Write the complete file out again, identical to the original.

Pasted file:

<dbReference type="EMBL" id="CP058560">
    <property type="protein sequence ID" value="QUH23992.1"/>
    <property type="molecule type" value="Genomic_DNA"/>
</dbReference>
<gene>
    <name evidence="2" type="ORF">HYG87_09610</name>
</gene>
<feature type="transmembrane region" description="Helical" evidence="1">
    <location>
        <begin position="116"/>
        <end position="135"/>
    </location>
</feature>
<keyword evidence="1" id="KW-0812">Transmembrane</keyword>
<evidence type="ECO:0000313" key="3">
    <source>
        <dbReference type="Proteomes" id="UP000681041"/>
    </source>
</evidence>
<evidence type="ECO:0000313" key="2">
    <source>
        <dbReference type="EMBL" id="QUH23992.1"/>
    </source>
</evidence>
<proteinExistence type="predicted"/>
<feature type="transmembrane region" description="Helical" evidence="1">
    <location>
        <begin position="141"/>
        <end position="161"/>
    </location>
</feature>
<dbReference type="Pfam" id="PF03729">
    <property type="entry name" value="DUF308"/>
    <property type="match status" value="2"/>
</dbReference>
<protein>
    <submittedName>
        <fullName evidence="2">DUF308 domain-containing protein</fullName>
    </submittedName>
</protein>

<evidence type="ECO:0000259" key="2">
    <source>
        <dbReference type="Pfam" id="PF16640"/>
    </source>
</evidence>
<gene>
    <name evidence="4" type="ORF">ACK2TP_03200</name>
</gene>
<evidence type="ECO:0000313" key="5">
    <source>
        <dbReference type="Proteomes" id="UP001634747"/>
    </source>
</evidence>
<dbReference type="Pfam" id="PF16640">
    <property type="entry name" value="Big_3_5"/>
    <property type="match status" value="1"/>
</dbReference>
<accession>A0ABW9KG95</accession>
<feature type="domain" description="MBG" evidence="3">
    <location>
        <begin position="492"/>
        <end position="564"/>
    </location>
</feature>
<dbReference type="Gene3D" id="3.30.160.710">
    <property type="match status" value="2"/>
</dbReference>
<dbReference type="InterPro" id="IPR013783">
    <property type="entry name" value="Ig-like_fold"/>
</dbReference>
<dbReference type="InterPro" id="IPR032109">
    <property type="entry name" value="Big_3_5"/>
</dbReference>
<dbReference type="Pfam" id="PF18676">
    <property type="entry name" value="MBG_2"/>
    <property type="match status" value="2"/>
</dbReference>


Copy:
<dbReference type="EMBL" id="CP058560">
    <property type="protein sequence ID" value="QUH23992.1"/>
    <property type="molecule type" value="Genomic_DNA"/>
</dbReference>
<gene>
    <name evidence="2" type="ORF">HYG87_09610</name>
</gene>
<feature type="transmembrane region" description="Helical" evidence="1">
    <location>
        <begin position="116"/>
        <end position="135"/>
    </location>
</feature>
<keyword evidence="1" id="KW-0812">Transmembrane</keyword>
<evidence type="ECO:0000313" key="3">
    <source>
        <dbReference type="Proteomes" id="UP000681041"/>
    </source>
</evidence>
<evidence type="ECO:0000313" key="2">
    <source>
        <dbReference type="EMBL" id="QUH23992.1"/>
    </source>
</evidence>
<proteinExistence type="predicted"/>
<feature type="transmembrane region" description="Helical" evidence="1">
    <location>
        <begin position="141"/>
        <end position="161"/>
    </location>
</feature>
<dbReference type="Pfam" id="PF03729">
    <property type="entry name" value="DUF308"/>
    <property type="match status" value="2"/>
</dbReference>
<protein>
    <submittedName>
        <fullName evidence="2">DUF308 domain-containing protein</fullName>
    </submittedName>
</protein>

<evidence type="ECO:0000259" key="2">
    <source>
        <dbReference type="Pfam" id="PF16640"/>
    </source>
</evidence>
<gene>
    <name evidence="4" type="ORF">ACK2TP_03200</name>
</gene>
<evidence type="ECO:0000313" key="5">
    <source>
        <dbReference type="Proteomes" id="UP001634747"/>
    </source>
</evidence>
<dbReference type="Pfam" id="PF16640">
    <property type="entry name" value="Big_3_5"/>
    <property type="match status" value="1"/>
</dbReference>
<accession>A0ABW9KG95</accession>
<feature type="domain" description="MBG" evidence="3">
    <location>
        <begin position="492"/>
        <end position="564"/>
    </location>
</feature>
<dbReference type="Gene3D" id="3.30.160.710">
    <property type="match status" value="2"/>
</dbReference>
<dbReference type="InterPro" id="IPR013783">
    <property type="entry name" value="Ig-like_fold"/>
</dbReference>
<dbReference type="InterPro" id="IPR032109">
    <property type="entry name" value="Big_3_5"/>
</dbReference>
<dbReference type="Pfam" id="PF18676">
    <property type="entry name" value="MBG_2"/>
    <property type="match status" value="2"/>
</dbReference>